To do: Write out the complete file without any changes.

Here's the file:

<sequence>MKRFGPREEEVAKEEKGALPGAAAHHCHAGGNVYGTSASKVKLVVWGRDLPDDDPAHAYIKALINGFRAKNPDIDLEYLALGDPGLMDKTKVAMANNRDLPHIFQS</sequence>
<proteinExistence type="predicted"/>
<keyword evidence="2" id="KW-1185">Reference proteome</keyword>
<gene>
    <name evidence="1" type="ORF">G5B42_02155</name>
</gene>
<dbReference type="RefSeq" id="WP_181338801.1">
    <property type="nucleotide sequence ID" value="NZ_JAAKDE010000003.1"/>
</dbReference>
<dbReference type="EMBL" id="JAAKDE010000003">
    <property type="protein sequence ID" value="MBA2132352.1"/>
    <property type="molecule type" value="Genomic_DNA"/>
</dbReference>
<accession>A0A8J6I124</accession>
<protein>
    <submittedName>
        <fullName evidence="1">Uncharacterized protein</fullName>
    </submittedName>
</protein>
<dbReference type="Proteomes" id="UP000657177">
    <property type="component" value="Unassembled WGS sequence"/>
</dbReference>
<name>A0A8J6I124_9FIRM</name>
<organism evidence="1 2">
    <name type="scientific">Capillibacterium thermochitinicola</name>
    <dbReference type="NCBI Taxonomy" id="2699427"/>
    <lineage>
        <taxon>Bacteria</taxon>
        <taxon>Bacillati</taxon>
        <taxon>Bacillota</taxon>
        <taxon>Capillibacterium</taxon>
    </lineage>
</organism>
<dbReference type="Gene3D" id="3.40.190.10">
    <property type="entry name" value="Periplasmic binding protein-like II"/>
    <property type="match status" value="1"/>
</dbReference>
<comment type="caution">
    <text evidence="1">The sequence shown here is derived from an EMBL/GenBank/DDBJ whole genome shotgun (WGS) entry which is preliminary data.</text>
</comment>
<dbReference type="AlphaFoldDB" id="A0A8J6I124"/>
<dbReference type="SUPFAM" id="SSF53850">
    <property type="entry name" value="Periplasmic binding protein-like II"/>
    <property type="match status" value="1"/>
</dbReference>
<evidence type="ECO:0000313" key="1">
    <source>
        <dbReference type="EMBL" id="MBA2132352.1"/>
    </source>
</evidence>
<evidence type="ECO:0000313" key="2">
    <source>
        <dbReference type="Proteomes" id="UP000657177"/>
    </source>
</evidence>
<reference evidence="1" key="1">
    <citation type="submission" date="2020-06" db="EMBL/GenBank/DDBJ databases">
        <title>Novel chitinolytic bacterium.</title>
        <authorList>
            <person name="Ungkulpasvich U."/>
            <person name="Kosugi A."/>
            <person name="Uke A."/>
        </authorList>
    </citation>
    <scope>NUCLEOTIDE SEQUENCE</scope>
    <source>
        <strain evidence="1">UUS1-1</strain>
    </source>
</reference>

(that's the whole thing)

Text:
<sequence>MKRFGPREEEVAKEEKGALPGAAAHHCHAGGNVYGTSASKVKLVVWGRDLPDDDPAHAYIKALINGFRAKNPDIDLEYLALGDPGLMDKTKVAMANNRDLPHIFQS</sequence>
<proteinExistence type="predicted"/>
<keyword evidence="2" id="KW-1185">Reference proteome</keyword>
<gene>
    <name evidence="1" type="ORF">G5B42_02155</name>
</gene>
<dbReference type="RefSeq" id="WP_181338801.1">
    <property type="nucleotide sequence ID" value="NZ_JAAKDE010000003.1"/>
</dbReference>
<dbReference type="EMBL" id="JAAKDE010000003">
    <property type="protein sequence ID" value="MBA2132352.1"/>
    <property type="molecule type" value="Genomic_DNA"/>
</dbReference>
<accession>A0A8J6I124</accession>
<protein>
    <submittedName>
        <fullName evidence="1">Uncharacterized protein</fullName>
    </submittedName>
</protein>
<dbReference type="Proteomes" id="UP000657177">
    <property type="component" value="Unassembled WGS sequence"/>
</dbReference>
<name>A0A8J6I124_9FIRM</name>
<organism evidence="1 2">
    <name type="scientific">Capillibacterium thermochitinicola</name>
    <dbReference type="NCBI Taxonomy" id="2699427"/>
    <lineage>
        <taxon>Bacteria</taxon>
        <taxon>Bacillati</taxon>
        <taxon>Bacillota</taxon>
        <taxon>Capillibacterium</taxon>
    </lineage>
</organism>
<dbReference type="Gene3D" id="3.40.190.10">
    <property type="entry name" value="Periplasmic binding protein-like II"/>
    <property type="match status" value="1"/>
</dbReference>
<comment type="caution">
    <text evidence="1">The sequence shown here is derived from an EMBL/GenBank/DDBJ whole genome shotgun (WGS) entry which is preliminary data.</text>
</comment>
<dbReference type="AlphaFoldDB" id="A0A8J6I124"/>
<dbReference type="SUPFAM" id="SSF53850">
    <property type="entry name" value="Periplasmic binding protein-like II"/>
    <property type="match status" value="1"/>
</dbReference>
<evidence type="ECO:0000313" key="1">
    <source>
        <dbReference type="EMBL" id="MBA2132352.1"/>
    </source>
</evidence>
<evidence type="ECO:0000313" key="2">
    <source>
        <dbReference type="Proteomes" id="UP000657177"/>
    </source>
</evidence>
<reference evidence="1" key="1">
    <citation type="submission" date="2020-06" db="EMBL/GenBank/DDBJ databases">
        <title>Novel chitinolytic bacterium.</title>
        <authorList>
            <person name="Ungkulpasvich U."/>
            <person name="Kosugi A."/>
            <person name="Uke A."/>
        </authorList>
    </citation>
    <scope>NUCLEOTIDE SEQUENCE</scope>
    <source>
        <strain evidence="1">UUS1-1</strain>
    </source>
</reference>